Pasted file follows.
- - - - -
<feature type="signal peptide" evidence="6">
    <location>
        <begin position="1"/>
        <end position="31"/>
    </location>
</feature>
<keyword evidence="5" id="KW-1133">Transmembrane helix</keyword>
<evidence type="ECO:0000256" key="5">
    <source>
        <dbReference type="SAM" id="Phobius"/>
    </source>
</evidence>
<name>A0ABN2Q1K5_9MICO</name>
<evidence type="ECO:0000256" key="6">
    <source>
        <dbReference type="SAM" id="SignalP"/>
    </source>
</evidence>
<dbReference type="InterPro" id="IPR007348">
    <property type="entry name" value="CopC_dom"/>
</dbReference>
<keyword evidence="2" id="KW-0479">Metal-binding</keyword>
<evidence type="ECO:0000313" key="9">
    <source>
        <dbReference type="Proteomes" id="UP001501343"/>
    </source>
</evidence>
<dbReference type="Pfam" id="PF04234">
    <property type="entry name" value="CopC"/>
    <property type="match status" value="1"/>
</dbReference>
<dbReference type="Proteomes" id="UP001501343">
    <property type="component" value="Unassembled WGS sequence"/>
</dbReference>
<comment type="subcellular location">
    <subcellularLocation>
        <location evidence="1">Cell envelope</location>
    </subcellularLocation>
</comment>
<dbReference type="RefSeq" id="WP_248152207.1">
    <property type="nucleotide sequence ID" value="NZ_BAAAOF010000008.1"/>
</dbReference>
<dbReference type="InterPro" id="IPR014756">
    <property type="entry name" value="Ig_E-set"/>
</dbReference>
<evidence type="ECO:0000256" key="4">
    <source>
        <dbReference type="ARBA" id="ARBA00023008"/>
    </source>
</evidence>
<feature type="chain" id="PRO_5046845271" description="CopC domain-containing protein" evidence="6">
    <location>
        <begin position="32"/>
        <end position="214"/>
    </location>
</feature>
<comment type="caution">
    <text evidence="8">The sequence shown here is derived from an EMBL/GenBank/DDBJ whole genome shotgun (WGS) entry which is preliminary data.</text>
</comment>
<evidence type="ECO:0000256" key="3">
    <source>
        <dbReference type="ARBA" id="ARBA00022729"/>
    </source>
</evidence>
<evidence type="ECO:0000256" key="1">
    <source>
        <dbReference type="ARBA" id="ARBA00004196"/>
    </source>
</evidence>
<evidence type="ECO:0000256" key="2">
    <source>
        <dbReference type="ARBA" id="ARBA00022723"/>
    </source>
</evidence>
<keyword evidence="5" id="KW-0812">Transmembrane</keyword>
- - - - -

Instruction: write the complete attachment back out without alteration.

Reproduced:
<feature type="signal peptide" evidence="6">
    <location>
        <begin position="1"/>
        <end position="31"/>
    </location>
</feature>
<keyword evidence="5" id="KW-1133">Transmembrane helix</keyword>
<evidence type="ECO:0000256" key="5">
    <source>
        <dbReference type="SAM" id="Phobius"/>
    </source>
</evidence>
<name>A0ABN2Q1K5_9MICO</name>
<evidence type="ECO:0000256" key="6">
    <source>
        <dbReference type="SAM" id="SignalP"/>
    </source>
</evidence>
<dbReference type="InterPro" id="IPR007348">
    <property type="entry name" value="CopC_dom"/>
</dbReference>
<keyword evidence="2" id="KW-0479">Metal-binding</keyword>
<evidence type="ECO:0000313" key="9">
    <source>
        <dbReference type="Proteomes" id="UP001501343"/>
    </source>
</evidence>
<dbReference type="Pfam" id="PF04234">
    <property type="entry name" value="CopC"/>
    <property type="match status" value="1"/>
</dbReference>
<dbReference type="Proteomes" id="UP001501343">
    <property type="component" value="Unassembled WGS sequence"/>
</dbReference>
<comment type="subcellular location">
    <subcellularLocation>
        <location evidence="1">Cell envelope</location>
    </subcellularLocation>
</comment>
<dbReference type="RefSeq" id="WP_248152207.1">
    <property type="nucleotide sequence ID" value="NZ_BAAAOF010000008.1"/>
</dbReference>
<dbReference type="InterPro" id="IPR014756">
    <property type="entry name" value="Ig_E-set"/>
</dbReference>
<evidence type="ECO:0000256" key="4">
    <source>
        <dbReference type="ARBA" id="ARBA00023008"/>
    </source>
</evidence>
<feature type="chain" id="PRO_5046845271" description="CopC domain-containing protein" evidence="6">
    <location>
        <begin position="32"/>
        <end position="214"/>
    </location>
</feature>
<comment type="caution">
    <text evidence="8">The sequence shown here is derived from an EMBL/GenBank/DDBJ whole genome shotgun (WGS) entry which is preliminary data.</text>
</comment>
<evidence type="ECO:0000256" key="3">
    <source>
        <dbReference type="ARBA" id="ARBA00022729"/>
    </source>
</evidence>
<evidence type="ECO:0000256" key="1">
    <source>
        <dbReference type="ARBA" id="ARBA00004196"/>
    </source>
</evidence>
<evidence type="ECO:0000256" key="2">
    <source>
        <dbReference type="ARBA" id="ARBA00022723"/>
    </source>
</evidence>
<keyword evidence="5" id="KW-0812">Transmembrane</keyword>